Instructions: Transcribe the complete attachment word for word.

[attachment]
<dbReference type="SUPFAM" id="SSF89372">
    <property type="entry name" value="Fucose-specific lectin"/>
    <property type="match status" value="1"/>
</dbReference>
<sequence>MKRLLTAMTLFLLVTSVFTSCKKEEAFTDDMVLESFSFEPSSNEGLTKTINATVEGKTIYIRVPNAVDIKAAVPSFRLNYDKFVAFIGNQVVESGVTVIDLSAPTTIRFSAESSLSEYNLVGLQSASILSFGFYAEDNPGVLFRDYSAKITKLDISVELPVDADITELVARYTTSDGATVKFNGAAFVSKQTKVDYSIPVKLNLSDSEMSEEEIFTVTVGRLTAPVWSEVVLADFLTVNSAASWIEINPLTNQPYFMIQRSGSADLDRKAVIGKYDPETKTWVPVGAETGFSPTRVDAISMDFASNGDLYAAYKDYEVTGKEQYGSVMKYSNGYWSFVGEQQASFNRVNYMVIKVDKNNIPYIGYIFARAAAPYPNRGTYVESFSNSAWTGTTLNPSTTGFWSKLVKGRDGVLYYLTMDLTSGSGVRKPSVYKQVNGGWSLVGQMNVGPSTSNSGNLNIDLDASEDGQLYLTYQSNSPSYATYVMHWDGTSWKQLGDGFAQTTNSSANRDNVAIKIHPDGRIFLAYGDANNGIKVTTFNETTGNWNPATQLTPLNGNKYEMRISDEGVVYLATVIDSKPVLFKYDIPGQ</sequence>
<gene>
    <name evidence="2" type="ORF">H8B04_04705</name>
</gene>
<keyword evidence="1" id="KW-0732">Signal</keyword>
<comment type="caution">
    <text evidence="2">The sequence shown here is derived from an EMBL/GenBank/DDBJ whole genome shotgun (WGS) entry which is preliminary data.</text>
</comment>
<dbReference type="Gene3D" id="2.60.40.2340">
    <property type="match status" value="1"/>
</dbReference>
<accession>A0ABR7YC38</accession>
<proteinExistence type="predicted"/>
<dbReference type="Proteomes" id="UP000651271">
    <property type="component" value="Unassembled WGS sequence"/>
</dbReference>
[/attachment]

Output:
<dbReference type="SUPFAM" id="SSF89372">
    <property type="entry name" value="Fucose-specific lectin"/>
    <property type="match status" value="1"/>
</dbReference>
<sequence>MKRLLTAMTLFLLVTSVFTSCKKEEAFTDDMVLESFSFEPSSNEGLTKTINATVEGKTIYIRVPNAVDIKAAVPSFRLNYDKFVAFIGNQVVESGVTVIDLSAPTTIRFSAESSLSEYNLVGLQSASILSFGFYAEDNPGVLFRDYSAKITKLDISVELPVDADITELVARYTTSDGATVKFNGAAFVSKQTKVDYSIPVKLNLSDSEMSEEEIFTVTVGRLTAPVWSEVVLADFLTVNSAASWIEINPLTNQPYFMIQRSGSADLDRKAVIGKYDPETKTWVPVGAETGFSPTRVDAISMDFASNGDLYAAYKDYEVTGKEQYGSVMKYSNGYWSFVGEQQASFNRVNYMVIKVDKNNIPYIGYIFARAAAPYPNRGTYVESFSNSAWTGTTLNPSTTGFWSKLVKGRDGVLYYLTMDLTSGSGVRKPSVYKQVNGGWSLVGQMNVGPSTSNSGNLNIDLDASEDGQLYLTYQSNSPSYATYVMHWDGTSWKQLGDGFAQTTNSSANRDNVAIKIHPDGRIFLAYGDANNGIKVTTFNETTGNWNPATQLTPLNGNKYEMRISDEGVVYLATVIDSKPVLFKYDIPGQ</sequence>
<gene>
    <name evidence="2" type="ORF">H8B04_04705</name>
</gene>
<keyword evidence="1" id="KW-0732">Signal</keyword>
<comment type="caution">
    <text evidence="2">The sequence shown here is derived from an EMBL/GenBank/DDBJ whole genome shotgun (WGS) entry which is preliminary data.</text>
</comment>
<dbReference type="Gene3D" id="2.60.40.2340">
    <property type="match status" value="1"/>
</dbReference>
<accession>A0ABR7YC38</accession>
<proteinExistence type="predicted"/>
<dbReference type="Proteomes" id="UP000651271">
    <property type="component" value="Unassembled WGS sequence"/>
</dbReference>